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Body-camera footage from two Minneapolis police officers involved in George Floyd‘s deadly arrest were made public Wednesday, documenting the critical moments leading up to his death as he pleaded with officers to let him go.
“I’m not a bad guy!” Floyd said as he struggled with officers in the presence of onlookers. One bystander tells Floyd, “You can’t win.”
“I don’t want to win,” Floyd replies.
The recordings were taken from the body cameras of former officers Thomas Lane and J. Kueng, who were fired and subsequently charged — with two other officers — in Floyd’s death. Derek Chauvin, who pinned his knee on Floyd’s neck for nearly nine minutes faces a second-degree murder charge. Lane, Kueng and Tou Thao are charged with aiding and abetting.
The footage was released Wednesday but only available for viewing by appointment. Judge Peter Cahill decline to allow publication of the video, without explanation.
This combination of photos provided by the Hennepin County Sheriff’s Office in Minnesota shows from left, Derek Chauvin, J. Alexander Kueng, Thomas Lane and Tou Thao. On Wednesday, authorities made public the body camera footage showing George Floyd’s encounter with the officers. (Hennepin County Sheriff’s Office via AP)
The footage shows the officers approaching Floyd outside a convenience store, where he was accused of trying to pass off a counterfeit $20 bill. When he didn’t display his hands, Lane pulls his weapon, causing Floyd to say he had been shot before.
Floyd is handcuffed but pleads with the officers not to put him in a squad car because of his claustrophobia. He winds up on the ground during a struggle while the officers attempt to hold him down.
Chauvin and Kueng each grip one of Floyd’s handcuffed hands to hold them in position behind his back, with Kueng’s knee appearing to press on Floyd’s bottom or just below. Lane is at Floyd’s feet.
Floyd stated “I can’t breathe” more than 20 times during the May 25 arrest as Chauvin pressed his knee into his neck.
“Then stop talking, stop yelling, it takes a heck of a lot of oxygen to talk,” Chauvin responded, according to transcripts of the incident released last week.
At one point, Floyd called for his mother and children, saying, “Tell my kids I love them. … I’m dead.”
Bystanders can be heard expressing concern for his condition. Kueng checks for Floyd’s pulse but doesn’t find one.
Lane’s camera shows an unresponsive Floyd on an ambulance stretcher where he is instructed by EMTs to perform CPR. Lane performs chest compressions with no response, according to the video.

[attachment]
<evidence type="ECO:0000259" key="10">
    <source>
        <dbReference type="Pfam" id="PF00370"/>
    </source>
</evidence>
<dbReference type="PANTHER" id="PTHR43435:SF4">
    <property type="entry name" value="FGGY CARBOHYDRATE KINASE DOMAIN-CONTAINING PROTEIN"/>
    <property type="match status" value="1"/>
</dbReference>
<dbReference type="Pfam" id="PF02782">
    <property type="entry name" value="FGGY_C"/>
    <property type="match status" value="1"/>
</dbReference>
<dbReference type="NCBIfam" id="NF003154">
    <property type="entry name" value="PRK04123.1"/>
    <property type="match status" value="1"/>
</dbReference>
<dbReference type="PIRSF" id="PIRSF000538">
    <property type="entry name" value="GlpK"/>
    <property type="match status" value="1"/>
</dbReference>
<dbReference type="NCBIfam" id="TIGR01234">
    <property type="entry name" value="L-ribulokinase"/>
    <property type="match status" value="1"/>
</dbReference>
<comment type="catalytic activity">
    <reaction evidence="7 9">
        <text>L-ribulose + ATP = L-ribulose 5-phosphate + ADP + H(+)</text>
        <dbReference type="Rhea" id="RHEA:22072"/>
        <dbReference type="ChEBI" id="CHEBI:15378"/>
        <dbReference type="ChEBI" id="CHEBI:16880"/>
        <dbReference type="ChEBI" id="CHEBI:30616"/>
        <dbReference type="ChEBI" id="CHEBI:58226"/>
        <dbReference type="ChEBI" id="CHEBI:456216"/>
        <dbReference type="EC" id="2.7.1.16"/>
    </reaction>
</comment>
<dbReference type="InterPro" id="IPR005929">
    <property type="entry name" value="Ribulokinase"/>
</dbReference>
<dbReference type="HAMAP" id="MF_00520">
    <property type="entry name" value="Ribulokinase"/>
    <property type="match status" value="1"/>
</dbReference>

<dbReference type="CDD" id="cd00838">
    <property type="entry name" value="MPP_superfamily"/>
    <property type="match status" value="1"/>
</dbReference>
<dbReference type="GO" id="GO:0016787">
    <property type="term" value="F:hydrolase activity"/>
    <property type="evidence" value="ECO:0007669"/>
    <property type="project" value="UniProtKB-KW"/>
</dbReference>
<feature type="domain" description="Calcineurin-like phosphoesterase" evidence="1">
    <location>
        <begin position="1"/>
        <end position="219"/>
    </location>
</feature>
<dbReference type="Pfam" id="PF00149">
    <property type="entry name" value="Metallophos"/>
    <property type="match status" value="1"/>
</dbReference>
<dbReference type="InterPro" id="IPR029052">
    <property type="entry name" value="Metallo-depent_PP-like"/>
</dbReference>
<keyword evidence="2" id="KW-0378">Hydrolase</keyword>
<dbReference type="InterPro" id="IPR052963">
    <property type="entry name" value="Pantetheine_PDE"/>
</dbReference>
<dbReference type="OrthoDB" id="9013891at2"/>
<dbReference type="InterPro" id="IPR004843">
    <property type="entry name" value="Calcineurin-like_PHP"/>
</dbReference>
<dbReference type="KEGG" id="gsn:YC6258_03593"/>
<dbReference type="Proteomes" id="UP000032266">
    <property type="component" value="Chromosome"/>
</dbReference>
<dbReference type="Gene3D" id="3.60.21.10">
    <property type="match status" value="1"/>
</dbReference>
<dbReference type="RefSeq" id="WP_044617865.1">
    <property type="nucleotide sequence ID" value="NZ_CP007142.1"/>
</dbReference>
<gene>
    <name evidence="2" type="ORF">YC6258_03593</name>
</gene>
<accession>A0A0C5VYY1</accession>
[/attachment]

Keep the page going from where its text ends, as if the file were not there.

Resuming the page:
The ambulance parks a few blocks away for several minutes while Lane and an EMT attend to Floyd. The video’s release came on the same day Floyd’s family announced a lawsuit against the city and the police officers.
“This complaint shows what we have said all along, that Mr. Floyd died because the weight of the entire Minneapolis Police Department was on his neck,” Ben Crump and other lawyers representing Floyd’s family said in a statement.
Media outlets and lawyers for Lane and Kueng have pushed to make the body camera footage video widely available, arguing that it would give a complete picture of the events leading up to Floyd’s death.
Attorney Ben Crump speaks during a news conference Wednesday in Minneapolis accompanied by co-counsel members, announcing a civil lawsuit against the city of Minneapolis and the officers involved in the death of George Floyd on Memorial Day. (AP Photo/Jim Mone)
Lane’s attorney, Earl Gray, filed a motion last week to have the video and transcripts released as part of a request to have charges against his client dismissed. He told the Star-Tribune they would give the “whole picture” regarding the officers’ actions.
The footage shows Floyd “actively resisting and acting erratic,” Gray said, adding that releasing pieces of the video has resulted in incomplete news reports and benefits prosecutors.
Floyd’s death sparked nationwide protests against police brutality and racial injustice that has unleashed a reckoning over police tactics and the appropriate use of force. As a result, a number of local governments, including Minneapolis, have begun efforts to reform their law enforcement agencies through budget cuts and removing officers from public schools.